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Trisha has developed Java applications for a range of industries, including finance, manufacturing and non-profit, for companies of all sizes. She has expertise in Java high performance systems, is passionate about enabling developer productivity, and right now is getting to grips with working in an Open Source fashion as a developer for MongoDB Inc, where she contributes to the Java driver and Morphia. Trisha blogs regularly on subjects that she thinks developers and other humans should care about, she’s a leader of the Sevilla Java & MongoDB User Groups, a key member of the London Java Community and a Java Champion - she believes we shouldn't all have to make the same mistakes again and again. Trisha is a DZone MVB and is not an employee of DZone and has posted 66 posts at DZone. You can read more from them at their website. View Full User Profile

Agile++: When Agile Goes Well

12.13.2012
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 If you see anything about LMAX - the Disruptor, Continuous Delivery, or even the selection criteria for hiring developers, you'll see that LMAX is pretty keen on Agile.  However, no-one's documented the Agile process there, as far as I know.  Although I personally had it on my todo list, I never had the motivation, the hook to do it.  And I realised eventually that's because I'm not sure it's a process that would work very well for another team, in another company, working in another business.

The agile process followed at LMAX is one that works for the individuals and the organisation there.  And that's because they do one thing very well - they regularly examine the issues faced and adapt the process to try and combat them.  It's an agile process that's, well, very agile - it's constantly changing.  Documenting it would only represent a single snapshot in time that would be out of date almost as soon as the next retrospective comes along.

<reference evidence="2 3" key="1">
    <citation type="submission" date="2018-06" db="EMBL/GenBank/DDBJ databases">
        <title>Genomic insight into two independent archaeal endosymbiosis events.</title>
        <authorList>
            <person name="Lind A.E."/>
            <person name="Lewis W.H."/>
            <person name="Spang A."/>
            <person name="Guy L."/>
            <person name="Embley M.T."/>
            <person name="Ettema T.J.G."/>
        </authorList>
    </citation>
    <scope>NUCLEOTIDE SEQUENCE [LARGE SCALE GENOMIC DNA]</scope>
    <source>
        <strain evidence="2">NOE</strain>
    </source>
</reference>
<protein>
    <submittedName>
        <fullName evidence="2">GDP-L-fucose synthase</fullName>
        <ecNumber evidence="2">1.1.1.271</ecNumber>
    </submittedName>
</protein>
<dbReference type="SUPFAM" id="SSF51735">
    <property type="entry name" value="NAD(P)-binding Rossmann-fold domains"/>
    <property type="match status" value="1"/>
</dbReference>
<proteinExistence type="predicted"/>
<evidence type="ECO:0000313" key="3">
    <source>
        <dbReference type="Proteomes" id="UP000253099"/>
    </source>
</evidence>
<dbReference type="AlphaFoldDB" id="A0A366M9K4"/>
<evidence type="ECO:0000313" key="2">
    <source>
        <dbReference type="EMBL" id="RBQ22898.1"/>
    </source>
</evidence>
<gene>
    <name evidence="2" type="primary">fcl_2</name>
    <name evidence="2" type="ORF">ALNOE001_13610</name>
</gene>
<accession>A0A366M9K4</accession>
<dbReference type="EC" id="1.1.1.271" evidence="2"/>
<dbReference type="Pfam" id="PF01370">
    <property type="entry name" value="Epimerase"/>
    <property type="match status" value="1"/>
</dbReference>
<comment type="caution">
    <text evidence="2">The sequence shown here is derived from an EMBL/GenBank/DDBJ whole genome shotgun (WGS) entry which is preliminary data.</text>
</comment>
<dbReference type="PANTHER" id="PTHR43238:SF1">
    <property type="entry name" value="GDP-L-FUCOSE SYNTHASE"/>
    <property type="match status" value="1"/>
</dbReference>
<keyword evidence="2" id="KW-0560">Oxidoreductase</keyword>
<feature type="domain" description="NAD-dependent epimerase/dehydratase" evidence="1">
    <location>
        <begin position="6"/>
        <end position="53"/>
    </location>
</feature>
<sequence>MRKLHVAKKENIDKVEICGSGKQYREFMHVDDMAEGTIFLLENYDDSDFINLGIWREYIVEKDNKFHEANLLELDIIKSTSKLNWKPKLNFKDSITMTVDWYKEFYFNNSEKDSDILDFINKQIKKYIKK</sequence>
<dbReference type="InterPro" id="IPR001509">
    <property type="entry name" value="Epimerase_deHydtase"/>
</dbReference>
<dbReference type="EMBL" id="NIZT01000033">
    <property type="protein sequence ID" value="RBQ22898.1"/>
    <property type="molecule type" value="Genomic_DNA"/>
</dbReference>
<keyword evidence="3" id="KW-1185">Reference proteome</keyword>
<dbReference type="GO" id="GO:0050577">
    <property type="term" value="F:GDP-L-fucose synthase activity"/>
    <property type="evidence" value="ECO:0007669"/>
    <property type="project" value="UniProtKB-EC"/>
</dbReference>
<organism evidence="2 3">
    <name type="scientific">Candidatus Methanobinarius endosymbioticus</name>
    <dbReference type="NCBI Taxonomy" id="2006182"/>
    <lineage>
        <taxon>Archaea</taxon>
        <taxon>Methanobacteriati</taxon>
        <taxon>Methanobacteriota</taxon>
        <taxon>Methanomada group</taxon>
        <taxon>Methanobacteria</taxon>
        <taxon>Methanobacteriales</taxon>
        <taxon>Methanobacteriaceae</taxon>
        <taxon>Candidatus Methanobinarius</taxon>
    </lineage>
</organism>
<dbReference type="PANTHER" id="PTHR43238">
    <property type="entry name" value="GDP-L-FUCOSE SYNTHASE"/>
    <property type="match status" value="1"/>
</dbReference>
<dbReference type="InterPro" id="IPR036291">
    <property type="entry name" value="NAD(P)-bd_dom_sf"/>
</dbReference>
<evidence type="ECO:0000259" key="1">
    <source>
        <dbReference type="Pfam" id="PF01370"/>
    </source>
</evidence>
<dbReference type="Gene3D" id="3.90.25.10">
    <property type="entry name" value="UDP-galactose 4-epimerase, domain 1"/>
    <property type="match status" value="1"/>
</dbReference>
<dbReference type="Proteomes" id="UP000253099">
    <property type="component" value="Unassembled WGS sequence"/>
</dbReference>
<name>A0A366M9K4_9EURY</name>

Any process can inspire Cargo Cultism, and the last thing I want to do is give people a process to without the tools to know whether it's the right thing for them or not.  It's more important to understand your goals, check progress and improve.

I was talking this through with a colleague, Israel, and he rightly pointed out the tool that LMAX can share with everyone else - thinking.  Examining the problems, visualising them, and trying out different ways to fix them.

So at Devoxx Israel and I presented a session on "Agile++", using LMAX as a use case of when agile methods work.  The session examines four specific issues encountered at LMAX and the steps taken to solve them, and it's available on Parleys.  Enjoy.


Published at DZone with permission of Trisha Gee, author and DZone MVB. (source)

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